GAO recruiting campaign targets young watchdogs

The agency responsible for shining a spotlight on the government's human capital crisis has launched its own recruiting campaign in an effort to become a familiar face on college campuses around the country. The General Accounting Office, the watchdog agency that reports on the executive branch to Congress, is trying to attract graduates with degrees in information technology, accounting and public policy. Sally Jaggar, mission support managing director at GAO, said the hiring campaign kicked into high gear last fall, and the agency is actively recruiting on about 50 campuses, including Washington-area schools. The recruiting campaign is in full swing despite President Bush's decision to put a hold on all hiring at executive branch agencies until his appointees can approve personnel decisions. GAO is a part of the legislative branch. "We have people who are at the SES [senior executive service] level participating and taking leadership roles in coordinating many recruiting activities," said Jaggar. Recent hires are working alongside federal managers to reach out to people who believe in GAO's core values of accountability, integrity and reliability in government reporting, she said. "We are taking recently hired alumni with us to schools to establish a rapport with the students. That is really the hallmark of our on-campus activities," Jaggar said. Recruiting a diverse entry-level group of employees is a central goal of the campaign. "In our selection of schools and recruiting activities, there is a lot of focus on diversity. It is a key part of our message," said Jaggar. GAO also participates in career fairs, when possible, and has a thriving summer internship program, said Jaggar. Many public policy schools are bringing students to GAO this spring to get a hands-on look at the type of work the agency performs, and Jaggar hopes all these activities will yield a bumper crop of interns. "We are trying to really make sure that the internship program is an excellent one, and that we can make job offers in the fall to those interns who perform well over the summer," she said. Jaggar believes the face time on campus is paying off. The agency hopes to fill more than 200 entry-level jobs in fiscal 2001, and GAO has made about 100 offers thus far, including several to last summer's interns. "Approximately 40 entry-level people have accepted the offers we have made, and we are particularly pleased that we are getting a good acceptance rate from interns," said Jaggar.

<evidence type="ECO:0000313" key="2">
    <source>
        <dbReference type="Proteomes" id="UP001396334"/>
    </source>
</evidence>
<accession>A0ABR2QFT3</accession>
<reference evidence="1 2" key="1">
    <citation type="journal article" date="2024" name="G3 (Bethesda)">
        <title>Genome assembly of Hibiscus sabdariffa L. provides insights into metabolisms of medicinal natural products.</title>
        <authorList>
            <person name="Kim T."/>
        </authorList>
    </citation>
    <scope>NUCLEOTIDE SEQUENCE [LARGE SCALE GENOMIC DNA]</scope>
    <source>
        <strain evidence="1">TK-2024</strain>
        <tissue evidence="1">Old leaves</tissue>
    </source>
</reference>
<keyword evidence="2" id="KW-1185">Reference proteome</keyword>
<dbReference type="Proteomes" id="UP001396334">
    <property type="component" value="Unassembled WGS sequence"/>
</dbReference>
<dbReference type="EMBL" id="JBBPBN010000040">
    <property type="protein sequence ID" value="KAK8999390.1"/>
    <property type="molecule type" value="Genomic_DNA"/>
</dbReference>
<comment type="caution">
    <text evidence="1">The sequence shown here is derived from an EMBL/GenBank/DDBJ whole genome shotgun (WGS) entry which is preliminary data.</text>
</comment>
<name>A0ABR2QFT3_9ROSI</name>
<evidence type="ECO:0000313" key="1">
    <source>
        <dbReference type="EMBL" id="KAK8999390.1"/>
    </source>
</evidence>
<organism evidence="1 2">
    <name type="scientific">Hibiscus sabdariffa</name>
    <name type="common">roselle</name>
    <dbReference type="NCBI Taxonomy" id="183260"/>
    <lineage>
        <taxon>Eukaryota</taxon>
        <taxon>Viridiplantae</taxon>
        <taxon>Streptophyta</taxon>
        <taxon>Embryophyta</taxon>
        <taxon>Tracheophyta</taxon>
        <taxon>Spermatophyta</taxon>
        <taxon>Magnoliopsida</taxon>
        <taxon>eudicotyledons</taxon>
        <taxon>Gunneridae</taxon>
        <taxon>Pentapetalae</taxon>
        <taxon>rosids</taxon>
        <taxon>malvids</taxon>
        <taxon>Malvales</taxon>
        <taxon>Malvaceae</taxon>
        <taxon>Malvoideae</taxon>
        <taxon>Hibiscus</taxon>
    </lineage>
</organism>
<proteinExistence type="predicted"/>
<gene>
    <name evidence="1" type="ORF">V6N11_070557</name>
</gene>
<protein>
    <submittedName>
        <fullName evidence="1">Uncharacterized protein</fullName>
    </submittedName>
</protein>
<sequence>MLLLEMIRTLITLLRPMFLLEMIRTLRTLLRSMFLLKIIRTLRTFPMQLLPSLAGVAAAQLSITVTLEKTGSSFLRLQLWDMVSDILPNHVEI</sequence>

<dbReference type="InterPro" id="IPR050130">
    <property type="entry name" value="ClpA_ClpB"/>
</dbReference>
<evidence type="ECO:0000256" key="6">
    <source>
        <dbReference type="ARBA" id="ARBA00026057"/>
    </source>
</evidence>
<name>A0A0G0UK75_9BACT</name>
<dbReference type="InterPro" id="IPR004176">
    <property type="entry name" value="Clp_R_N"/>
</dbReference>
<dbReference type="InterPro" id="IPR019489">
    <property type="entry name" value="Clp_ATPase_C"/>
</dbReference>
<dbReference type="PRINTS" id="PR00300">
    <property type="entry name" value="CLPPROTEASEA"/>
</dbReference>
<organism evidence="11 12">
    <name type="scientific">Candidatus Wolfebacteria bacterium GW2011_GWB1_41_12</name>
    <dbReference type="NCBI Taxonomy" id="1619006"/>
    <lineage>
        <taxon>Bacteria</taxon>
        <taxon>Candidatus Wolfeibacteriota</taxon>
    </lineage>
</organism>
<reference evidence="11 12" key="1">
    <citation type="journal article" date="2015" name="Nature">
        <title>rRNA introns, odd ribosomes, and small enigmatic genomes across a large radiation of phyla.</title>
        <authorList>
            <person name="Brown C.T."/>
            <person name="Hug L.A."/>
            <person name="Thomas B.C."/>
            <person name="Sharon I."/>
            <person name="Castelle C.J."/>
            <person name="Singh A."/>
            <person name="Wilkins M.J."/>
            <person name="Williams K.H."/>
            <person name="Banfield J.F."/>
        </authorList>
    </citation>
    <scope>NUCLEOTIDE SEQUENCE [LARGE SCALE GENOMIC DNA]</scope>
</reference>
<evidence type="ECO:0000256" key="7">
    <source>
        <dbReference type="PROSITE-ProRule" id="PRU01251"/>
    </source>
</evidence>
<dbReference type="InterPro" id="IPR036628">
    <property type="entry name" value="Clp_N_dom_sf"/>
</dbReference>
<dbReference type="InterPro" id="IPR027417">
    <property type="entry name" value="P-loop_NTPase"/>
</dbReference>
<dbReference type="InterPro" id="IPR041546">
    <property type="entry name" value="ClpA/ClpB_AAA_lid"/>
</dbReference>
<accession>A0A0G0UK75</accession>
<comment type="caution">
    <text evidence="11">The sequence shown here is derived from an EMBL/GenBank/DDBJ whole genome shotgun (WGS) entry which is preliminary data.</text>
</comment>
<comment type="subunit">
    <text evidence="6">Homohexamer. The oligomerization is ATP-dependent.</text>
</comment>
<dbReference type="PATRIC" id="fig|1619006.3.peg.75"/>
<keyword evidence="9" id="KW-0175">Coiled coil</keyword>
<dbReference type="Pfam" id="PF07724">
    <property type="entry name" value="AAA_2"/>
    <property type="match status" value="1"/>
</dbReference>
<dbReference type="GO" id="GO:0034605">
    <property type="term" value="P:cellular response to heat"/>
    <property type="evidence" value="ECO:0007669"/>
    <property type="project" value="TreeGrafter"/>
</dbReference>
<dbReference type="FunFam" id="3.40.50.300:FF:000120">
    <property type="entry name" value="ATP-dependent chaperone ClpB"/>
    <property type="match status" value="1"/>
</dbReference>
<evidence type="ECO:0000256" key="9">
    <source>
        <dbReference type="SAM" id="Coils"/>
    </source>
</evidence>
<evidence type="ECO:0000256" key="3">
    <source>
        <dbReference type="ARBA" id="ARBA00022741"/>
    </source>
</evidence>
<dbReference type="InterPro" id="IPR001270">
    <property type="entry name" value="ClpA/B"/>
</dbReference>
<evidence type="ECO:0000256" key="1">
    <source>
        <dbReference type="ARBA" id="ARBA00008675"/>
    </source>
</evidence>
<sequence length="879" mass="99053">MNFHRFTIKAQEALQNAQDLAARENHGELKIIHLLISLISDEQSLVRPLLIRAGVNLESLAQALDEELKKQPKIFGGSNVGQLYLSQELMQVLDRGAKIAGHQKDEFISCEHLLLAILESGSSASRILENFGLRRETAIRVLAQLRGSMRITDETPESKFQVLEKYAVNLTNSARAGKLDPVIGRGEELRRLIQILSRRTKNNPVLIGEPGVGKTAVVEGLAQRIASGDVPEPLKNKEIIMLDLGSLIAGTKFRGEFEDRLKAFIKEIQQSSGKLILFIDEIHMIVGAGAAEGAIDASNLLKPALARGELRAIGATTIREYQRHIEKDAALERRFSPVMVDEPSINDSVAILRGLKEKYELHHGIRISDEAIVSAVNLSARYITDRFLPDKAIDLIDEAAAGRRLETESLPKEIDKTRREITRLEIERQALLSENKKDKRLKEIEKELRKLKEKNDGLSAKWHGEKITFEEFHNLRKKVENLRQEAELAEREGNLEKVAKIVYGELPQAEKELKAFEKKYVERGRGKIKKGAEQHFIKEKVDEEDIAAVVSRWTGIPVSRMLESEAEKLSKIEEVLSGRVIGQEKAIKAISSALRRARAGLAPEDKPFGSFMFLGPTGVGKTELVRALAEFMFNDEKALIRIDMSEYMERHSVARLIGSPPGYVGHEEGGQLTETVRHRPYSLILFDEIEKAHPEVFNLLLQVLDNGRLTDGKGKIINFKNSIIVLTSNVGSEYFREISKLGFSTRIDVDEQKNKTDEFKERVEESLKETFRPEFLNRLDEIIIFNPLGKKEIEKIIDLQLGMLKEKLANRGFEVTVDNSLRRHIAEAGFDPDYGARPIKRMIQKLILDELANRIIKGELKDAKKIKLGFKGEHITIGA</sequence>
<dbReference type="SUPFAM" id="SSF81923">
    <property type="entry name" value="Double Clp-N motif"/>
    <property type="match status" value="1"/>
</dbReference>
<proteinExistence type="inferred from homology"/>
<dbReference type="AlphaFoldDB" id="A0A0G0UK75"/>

More than one-third of the employees in the federal workforce will be eligible for retirement in the next five years. Comptroller General David Walker has been publicizing problems with federal workforce planning on Capitol Hill and in GAO reports for years.

Earlier this month, GAO released its biennial report on the federal government's biggest management challenges, naming workforce management as a "high-risk" area for the first time.

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